The two-time world champion, and current holder of the WBO crown, not only counts the Yemeni President, Ali Abdulla Saleh, among his close friends - he rings Hamed before every fight - but the 23-year-old from Sheffield also features on Yemen's national stamp.
Despite being born in England, the little featherweight with the big persona is so popular in the Arab states that his face adorns milk cartons and fruit juice bottles. The Yemeni people, he says, have given such a phenomenal response to his successes in the boxing ring that the least he could do was put his name to the Yemen Festival, which starts on Thursday. He is the patron of the six-week event, which takes place at venues in London, Cardiff and Sheffield, and features the best of Yemeni music, dance, poetry and photography from this little-known country.
"Obviously I'm a world champion and I'm a big hero to the Yemeni people. They say I've lifted the whole profile of Yemen - I feel like it's doing me proud, so I want to help do it proud," Hamed, never known for false modesty, says.
His parents Sal and Cira emigrated from the Yemen before he was born, in an effort to find work, and his father ended up running a corner shop. But Hamed's links with the country remain strong - and Yemen is obviously keen to strengthen its links with him.
The featherweight recently received a sumptuous villa in Yemen from the President. He had already presented Hamed in the past with a collection of other prizes, including a Rolex watch, a BMW convertible and a beautiful beach house.
"I visit Yemen a lot," says Hamed. "I've got a very good relationship with the President. He's a wicked, wicked President. I've got a lot of respect for him."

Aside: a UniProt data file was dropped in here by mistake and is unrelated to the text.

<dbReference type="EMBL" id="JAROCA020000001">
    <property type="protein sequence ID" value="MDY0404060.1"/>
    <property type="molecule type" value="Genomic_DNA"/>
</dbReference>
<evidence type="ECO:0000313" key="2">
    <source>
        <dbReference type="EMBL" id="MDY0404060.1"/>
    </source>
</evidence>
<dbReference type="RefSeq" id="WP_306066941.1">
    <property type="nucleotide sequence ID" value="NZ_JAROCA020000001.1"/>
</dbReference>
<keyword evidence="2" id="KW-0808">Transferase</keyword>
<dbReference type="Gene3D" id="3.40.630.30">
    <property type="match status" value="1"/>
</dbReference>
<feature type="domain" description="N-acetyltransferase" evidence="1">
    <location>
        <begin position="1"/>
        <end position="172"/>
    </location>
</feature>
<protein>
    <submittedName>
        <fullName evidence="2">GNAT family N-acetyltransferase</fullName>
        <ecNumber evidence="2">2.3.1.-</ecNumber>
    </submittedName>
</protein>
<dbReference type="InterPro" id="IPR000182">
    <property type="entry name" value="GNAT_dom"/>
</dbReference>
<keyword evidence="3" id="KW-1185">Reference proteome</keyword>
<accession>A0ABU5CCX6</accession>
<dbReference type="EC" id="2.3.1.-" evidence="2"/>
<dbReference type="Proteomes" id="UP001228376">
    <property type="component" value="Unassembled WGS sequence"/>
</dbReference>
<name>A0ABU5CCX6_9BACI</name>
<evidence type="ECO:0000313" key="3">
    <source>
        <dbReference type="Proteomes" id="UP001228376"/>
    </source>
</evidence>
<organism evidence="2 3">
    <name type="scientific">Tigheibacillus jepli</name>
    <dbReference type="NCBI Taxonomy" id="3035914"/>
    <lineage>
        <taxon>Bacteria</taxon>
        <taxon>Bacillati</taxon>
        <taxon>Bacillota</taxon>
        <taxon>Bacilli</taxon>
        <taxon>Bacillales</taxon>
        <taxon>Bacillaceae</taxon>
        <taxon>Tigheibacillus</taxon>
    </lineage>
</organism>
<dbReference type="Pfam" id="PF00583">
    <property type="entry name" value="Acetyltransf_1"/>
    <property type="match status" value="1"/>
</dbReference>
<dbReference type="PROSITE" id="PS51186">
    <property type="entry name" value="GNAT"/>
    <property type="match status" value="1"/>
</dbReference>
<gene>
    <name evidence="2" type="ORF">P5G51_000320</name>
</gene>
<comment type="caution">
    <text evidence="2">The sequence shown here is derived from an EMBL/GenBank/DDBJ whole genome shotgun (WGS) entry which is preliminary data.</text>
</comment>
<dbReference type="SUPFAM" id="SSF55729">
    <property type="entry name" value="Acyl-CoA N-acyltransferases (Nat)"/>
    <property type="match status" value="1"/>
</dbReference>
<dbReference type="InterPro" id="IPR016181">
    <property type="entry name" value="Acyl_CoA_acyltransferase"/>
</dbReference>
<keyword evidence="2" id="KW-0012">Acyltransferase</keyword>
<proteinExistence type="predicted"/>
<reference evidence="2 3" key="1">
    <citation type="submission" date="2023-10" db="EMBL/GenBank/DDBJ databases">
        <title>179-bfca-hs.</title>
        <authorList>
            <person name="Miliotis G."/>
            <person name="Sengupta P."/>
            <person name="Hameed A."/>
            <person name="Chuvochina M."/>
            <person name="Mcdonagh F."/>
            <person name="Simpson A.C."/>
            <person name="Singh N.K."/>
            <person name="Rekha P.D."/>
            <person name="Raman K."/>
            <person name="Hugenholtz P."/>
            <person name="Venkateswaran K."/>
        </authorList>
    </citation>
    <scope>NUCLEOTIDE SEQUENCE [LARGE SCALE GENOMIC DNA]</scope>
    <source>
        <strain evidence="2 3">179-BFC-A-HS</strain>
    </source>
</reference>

In fact, Hamed often goes to stay with Ali Abdulla Saleh and in return, the boxer gave him his WBO world title belt.
Hamed is not just involved in raising Yemen's profile abroad. At the President's request, he recently helped boost democratic efforts there. "I did an advertisement to encourage Yemeni people to vote," says Hamed. "It was really successful. They had the biggest response in over 25 years."
Hamed is obviously devoted to his homeland, and quite clear about what he wants Britain to know about it. "It's renowned for its hospitality, its rich culture and I want the Western world to appreciate that. People should realise that Yemen is one of the oldest countries in the world. It's still untouched and beautiful."
The festival features such diverse aspects of Yemeni culture as dagger dancing, Yemeni banquets and documentaries on aspects of Islam. Hamed himself features in the festival, in a photographic exhibition of Yemenis in Britain by Monica Fritz.
While Hamed himself is "not allowed" to attend the exhibition, being just weeks before his next big fight, he is sending his brother instead.
But the wealthier visitors to the festival may actually get to take Prince Naseem home. "There will be life casts of me in bronze called Second Skin, on sale for pounds 10,000, pounds 25,000 or pounds 50,000," he says. "So I'll be there in bronze if not in person."
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